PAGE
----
A short sale occurs when you sale your real estate and the proceeds that you receive from the sale are not adequate to pay off the then existing financing. The amount of loan that is not paid off may be taxable income if you do not meet certain requirements. This shortage is income from debt relief in IRS terms. Below is a description of the methods available to not be taxed on the short payoff of the loan.
If the real estate you are selling is your principal residence, and the loan is the loan that you used to purchase the residence (in CA), then the loan is purchase money and the debt is non-recourse. Therefore, the short payoff is not taxable. Your loan is not a purchase money loan if you refinanced the property, or you added a home equity line of credit, or other form of second on the property. President Bush also signed a bill before leaving office that exempts up to $2,000,000 of debt relief from being taxable on your principal residence.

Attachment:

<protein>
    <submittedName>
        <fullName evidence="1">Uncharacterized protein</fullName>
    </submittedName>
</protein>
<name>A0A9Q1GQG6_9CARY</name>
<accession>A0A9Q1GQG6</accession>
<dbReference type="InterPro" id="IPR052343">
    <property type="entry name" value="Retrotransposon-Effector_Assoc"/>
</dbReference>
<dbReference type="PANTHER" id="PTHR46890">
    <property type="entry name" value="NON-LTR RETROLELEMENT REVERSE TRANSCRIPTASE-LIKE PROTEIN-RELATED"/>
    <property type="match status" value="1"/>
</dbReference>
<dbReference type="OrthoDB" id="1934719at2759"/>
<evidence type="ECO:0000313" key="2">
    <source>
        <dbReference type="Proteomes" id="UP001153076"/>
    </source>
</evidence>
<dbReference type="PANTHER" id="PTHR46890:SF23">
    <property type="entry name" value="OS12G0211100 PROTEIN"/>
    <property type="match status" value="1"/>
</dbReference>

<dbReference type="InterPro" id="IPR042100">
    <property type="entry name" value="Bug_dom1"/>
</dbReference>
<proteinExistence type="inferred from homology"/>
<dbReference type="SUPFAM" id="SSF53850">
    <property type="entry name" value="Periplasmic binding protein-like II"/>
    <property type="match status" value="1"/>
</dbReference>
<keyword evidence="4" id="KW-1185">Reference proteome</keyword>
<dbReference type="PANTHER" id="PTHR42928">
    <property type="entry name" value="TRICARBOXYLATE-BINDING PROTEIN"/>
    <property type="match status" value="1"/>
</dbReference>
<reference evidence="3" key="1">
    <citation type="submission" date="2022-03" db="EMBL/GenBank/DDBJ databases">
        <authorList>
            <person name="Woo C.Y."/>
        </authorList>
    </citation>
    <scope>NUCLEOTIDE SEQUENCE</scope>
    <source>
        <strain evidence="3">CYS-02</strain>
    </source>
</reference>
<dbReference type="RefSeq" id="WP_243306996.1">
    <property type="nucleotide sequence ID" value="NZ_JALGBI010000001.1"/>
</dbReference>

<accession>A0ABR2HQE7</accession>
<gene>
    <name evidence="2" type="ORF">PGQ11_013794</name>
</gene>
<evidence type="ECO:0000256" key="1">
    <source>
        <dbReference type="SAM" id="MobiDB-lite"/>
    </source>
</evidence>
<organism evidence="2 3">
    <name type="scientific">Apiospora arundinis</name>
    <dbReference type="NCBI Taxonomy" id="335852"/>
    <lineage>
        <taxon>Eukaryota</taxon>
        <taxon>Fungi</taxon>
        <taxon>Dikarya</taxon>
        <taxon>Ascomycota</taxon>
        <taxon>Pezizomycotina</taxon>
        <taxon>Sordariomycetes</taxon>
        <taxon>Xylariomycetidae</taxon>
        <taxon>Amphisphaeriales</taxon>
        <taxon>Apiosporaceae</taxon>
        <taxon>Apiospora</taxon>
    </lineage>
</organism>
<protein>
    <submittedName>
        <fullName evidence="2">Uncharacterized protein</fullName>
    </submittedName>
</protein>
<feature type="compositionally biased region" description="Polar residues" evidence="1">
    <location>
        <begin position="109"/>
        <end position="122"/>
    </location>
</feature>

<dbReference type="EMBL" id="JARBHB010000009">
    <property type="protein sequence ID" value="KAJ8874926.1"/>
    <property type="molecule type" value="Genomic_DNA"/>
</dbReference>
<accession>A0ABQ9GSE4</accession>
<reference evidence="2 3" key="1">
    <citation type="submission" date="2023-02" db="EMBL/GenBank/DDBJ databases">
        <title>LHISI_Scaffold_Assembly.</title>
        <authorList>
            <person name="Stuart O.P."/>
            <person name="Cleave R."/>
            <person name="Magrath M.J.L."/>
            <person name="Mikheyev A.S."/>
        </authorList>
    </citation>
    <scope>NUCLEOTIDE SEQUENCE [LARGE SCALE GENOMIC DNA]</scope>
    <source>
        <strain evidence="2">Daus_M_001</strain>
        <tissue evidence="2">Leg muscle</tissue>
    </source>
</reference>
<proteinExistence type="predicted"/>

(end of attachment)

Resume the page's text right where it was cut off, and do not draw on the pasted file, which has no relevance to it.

If you are insolvent at the time of the short sale (Liabilities exceed assets), then the short payoff is not taxable to the extent of the insolvency. The insolvency must be documented. You will need to have a value established for all your assets, and document all the debt that you have.
If you are bankrupt at the time of the short sale, then the short payoff is not taxable. To be bankrupt, you must have actually filed a petition for bankruptcy.
If the debt on the property is non-recourse, then the short payoff is not taxable. Non-recourse means that the borrower is not personally liable for the debt. Purchase money loans as described above are non-recourse in California.